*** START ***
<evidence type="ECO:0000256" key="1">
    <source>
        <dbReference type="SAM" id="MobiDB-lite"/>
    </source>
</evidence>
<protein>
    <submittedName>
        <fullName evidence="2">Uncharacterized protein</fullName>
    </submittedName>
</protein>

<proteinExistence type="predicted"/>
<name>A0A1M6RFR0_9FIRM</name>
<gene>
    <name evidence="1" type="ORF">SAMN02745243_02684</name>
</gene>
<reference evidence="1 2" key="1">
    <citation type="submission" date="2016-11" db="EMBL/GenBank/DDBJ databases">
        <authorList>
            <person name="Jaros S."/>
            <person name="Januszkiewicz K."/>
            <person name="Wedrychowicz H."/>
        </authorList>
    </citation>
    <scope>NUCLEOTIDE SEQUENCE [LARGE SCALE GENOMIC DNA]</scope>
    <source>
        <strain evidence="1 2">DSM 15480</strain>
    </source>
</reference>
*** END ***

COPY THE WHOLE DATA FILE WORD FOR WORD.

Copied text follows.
<evidence type="ECO:0000256" key="1">
    <source>
        <dbReference type="SAM" id="MobiDB-lite"/>
    </source>
</evidence>
<protein>
    <submittedName>
        <fullName evidence="2">Uncharacterized protein</fullName>
    </submittedName>
</protein>

<proteinExistence type="predicted"/>
<name>A0A1M6RFR0_9FIRM</name>
<gene>
    <name evidence="1" type="ORF">SAMN02745243_02684</name>
</gene>
<reference evidence="1 2" key="1">
    <citation type="submission" date="2016-11" db="EMBL/GenBank/DDBJ databases">
        <authorList>
            <person name="Jaros S."/>
            <person name="Januszkiewicz K."/>
            <person name="Wedrychowicz H."/>
        </authorList>
    </citation>
    <scope>NUCLEOTIDE SEQUENCE [LARGE SCALE GENOMIC DNA]</scope>
    <source>
        <strain evidence="1 2">DSM 15480</strain>
    </source>
</reference>